Scheduling for dummies

While other TV reviewers use the excuse of a forthcoming week or two off to round off the year with a review of all they’ve watched over the past 12 months, I prefer to just carry on as normal, if only because reviews of the year in any media provoke only slightly less dread in me than the prospect of having to read through yet another bunch of pages devoted to telling us what every person in the review editor’s address book wants us to think they’re reading. So, let’s proceed with what may or not be, depending on how busy I am for the next couple of weeks, the last Sharpener TV review of 2005.

ITV’s Drama department have developed a bit of a reputation in recent years for filming things and then letting them sit on the shelf for a while before broadcasting them. It may be because of a mistaken belief that they’ll improve with age like wine, but it’s more to do with the fact that network executives worry just how to get an audience that has tuned in for Fat Celebrity Neigbours From Hell to sit and watch something that doesn’t feature anyone likely to appear in Heat. So, one can imagine their delight when they discovered that David Tennant had gone from being an up-and-coming Scottish actor who featured in their psychological drama Secret Smile to the new Doctor Who shortly after they finished filming it. Knowing he’d be making his debut in the TARDIS on Christmas Day, delaying the broadcast of it until December so they could piggyback on the BBC’s publicity machine must have made perfect sense.

Luckily for ITV, pitching the advertising around the hook of ‘see David Tennant play a bad guy’ was a good idea, as the rest of it wasn’t really worth watching. Not only was it suffering from the usual problems of ITV drama of being stretched out far too long for the plot, but the plot itself was what’s normally known as an ‘idiot plot’ – one that can only make sense if just about everyone involved in it acts like an idiot. Buolding tension in drama is always a difficult task, and it’s not made any easier when the audience at home are continually asking ‘how can you be so stupid?’ Attempting to be shocking and controversial it ended up being ultimately pointless.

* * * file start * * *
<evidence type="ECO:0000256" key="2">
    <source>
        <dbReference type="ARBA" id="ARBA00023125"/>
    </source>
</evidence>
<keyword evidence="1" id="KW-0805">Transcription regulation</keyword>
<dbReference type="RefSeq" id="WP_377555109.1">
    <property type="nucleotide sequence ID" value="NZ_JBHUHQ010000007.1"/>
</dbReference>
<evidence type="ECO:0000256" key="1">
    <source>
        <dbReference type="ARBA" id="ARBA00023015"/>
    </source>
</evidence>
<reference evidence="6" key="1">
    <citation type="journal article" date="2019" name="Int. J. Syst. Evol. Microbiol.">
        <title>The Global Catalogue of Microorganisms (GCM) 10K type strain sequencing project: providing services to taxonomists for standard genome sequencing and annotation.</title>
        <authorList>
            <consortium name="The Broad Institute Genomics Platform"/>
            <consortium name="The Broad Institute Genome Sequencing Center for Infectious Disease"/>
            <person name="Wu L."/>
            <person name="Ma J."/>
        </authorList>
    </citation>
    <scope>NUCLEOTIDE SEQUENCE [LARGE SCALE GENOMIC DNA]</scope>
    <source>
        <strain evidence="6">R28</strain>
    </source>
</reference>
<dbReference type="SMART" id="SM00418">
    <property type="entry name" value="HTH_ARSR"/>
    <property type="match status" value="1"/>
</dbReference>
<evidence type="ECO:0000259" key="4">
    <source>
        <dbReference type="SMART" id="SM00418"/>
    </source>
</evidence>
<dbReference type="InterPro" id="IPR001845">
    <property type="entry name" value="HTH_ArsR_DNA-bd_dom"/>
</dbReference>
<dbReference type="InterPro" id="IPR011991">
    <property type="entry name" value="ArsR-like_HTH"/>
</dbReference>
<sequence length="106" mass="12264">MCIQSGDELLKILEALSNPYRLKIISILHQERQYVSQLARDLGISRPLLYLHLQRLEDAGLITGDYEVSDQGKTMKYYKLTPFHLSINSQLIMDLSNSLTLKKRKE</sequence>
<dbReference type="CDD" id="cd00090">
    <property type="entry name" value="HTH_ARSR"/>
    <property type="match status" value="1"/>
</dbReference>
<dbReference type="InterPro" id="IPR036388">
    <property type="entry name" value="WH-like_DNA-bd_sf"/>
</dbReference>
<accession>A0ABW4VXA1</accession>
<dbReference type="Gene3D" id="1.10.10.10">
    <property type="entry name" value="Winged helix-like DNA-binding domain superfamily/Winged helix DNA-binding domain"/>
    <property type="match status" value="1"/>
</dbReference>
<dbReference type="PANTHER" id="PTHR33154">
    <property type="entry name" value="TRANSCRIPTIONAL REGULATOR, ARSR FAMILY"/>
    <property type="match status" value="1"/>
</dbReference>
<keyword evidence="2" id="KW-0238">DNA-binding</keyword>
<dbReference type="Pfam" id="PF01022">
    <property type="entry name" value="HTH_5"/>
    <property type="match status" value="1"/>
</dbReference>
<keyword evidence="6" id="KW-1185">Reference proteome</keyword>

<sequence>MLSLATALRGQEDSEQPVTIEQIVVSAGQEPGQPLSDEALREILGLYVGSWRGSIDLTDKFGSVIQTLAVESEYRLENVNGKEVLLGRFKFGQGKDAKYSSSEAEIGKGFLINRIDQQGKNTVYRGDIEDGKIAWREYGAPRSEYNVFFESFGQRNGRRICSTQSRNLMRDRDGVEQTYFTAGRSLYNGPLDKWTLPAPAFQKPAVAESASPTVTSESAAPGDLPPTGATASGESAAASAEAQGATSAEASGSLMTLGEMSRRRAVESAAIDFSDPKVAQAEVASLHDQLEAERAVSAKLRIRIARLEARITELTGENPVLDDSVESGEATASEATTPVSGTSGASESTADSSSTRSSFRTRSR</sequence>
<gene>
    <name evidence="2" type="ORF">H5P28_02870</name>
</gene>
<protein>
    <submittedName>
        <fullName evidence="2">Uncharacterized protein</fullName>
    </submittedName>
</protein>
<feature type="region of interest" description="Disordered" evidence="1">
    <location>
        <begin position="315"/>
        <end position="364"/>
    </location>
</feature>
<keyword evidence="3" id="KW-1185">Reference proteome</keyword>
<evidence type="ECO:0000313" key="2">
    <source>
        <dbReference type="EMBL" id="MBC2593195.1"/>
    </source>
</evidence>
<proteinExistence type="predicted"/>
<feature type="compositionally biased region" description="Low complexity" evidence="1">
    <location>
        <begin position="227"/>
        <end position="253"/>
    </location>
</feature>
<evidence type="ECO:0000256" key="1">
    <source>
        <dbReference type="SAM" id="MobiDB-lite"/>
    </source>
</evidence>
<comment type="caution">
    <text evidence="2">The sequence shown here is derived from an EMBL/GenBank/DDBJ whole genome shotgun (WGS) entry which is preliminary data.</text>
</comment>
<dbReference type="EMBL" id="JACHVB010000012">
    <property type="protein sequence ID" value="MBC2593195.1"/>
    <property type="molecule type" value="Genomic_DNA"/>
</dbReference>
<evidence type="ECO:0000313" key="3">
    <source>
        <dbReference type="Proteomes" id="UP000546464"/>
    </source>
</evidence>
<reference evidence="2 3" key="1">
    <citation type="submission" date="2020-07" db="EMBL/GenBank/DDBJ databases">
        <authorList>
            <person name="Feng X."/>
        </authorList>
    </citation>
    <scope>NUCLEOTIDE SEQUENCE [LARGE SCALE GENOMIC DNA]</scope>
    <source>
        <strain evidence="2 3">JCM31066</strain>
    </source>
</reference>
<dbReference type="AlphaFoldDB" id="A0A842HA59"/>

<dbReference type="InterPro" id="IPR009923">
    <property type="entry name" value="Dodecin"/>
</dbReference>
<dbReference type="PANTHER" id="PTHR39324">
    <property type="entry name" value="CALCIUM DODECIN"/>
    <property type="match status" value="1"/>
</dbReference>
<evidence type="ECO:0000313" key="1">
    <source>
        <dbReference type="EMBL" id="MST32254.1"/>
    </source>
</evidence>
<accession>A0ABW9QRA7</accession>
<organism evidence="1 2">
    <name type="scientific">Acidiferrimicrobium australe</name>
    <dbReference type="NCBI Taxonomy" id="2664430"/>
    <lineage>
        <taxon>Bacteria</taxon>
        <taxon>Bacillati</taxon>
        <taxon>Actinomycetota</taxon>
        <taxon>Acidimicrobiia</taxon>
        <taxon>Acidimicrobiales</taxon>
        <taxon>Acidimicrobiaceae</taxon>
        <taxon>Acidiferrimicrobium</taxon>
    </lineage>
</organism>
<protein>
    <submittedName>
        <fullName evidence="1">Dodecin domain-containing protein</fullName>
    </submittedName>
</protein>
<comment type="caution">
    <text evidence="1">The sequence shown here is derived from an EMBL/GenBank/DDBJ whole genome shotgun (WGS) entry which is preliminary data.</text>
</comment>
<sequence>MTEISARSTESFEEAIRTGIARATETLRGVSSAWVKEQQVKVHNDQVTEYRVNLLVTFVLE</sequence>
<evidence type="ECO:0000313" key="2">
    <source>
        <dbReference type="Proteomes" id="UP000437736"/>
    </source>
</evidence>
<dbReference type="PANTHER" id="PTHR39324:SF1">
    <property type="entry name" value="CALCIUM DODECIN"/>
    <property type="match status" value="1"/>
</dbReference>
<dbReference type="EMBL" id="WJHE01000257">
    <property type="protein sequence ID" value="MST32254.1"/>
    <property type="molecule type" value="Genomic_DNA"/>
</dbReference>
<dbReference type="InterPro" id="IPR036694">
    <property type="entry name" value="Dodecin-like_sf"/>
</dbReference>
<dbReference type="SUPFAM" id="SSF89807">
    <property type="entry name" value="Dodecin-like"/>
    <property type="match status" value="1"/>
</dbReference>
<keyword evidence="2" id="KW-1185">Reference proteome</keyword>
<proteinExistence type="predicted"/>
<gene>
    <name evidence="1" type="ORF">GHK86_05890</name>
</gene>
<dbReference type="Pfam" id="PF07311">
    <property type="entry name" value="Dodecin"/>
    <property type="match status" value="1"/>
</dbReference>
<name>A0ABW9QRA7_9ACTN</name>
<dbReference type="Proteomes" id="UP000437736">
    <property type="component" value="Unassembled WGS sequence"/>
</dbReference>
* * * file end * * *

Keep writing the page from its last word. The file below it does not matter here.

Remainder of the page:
Which is a description you can also apply to Channel 4’s documentary Opus Dei And The Da Vinci Code. There’s an interesting documentary to be made about Opus Dei and it’s seemingly inexorable rise to prominence within the Catholic Church, but this wasn’t it. Revealing that The Da Vinci Code is a fallible work of badly-researched fiction and that Catholic sects have some strange beliefs and practices might seem shocking to people who’d be surprised to learn that the Pope is actually a Catholic. It was the sort of softball material that Jon Ronson could have made amusing, as he discovers that there is a member of Opus Dei called Silas, but that he’s not a psychotic albino, but to include it in a supposedly serious documentary smacks of desperation to fill the time available.

Bizarre scheduling also affected the BBC this week, with Magnificent 7, a drama that seemed to have ‘heartwarming’ surgically attached to it at every point, being shunted off to 9pm on BBC2, when it have been perfect as a relax-and-enjoy piece of the Sunday night BBC1 schedule. While the real-life story of Jacqui Jackson, a single mother of seven children (four of them autistic boys) made an interesting and touching documentary, this took out most of the pieces of potential dramatic conflict and replaced them with tender mush and opportunities for Helena Bonham Carter to emote sympathetically towards any members of the BAFTA jury who happened to be watching. It wasn’t bad by any means, just strangely hollow as if no one had bothered to think up a story and thought a bunch of set piece scenes would do the trick.

And with that, it’s time to abandon you to the parade of Christmas specials that are all lined up and waiting to hit you over the next couple of weeks. I’ll leave you with one final question – if someone had told you last year that Doctor Who would not only be the BBC’s flagship Christmas Day programme, but behind only Eastenders at the bookies to be the most watched programme that day, how insane would you have thought they were?

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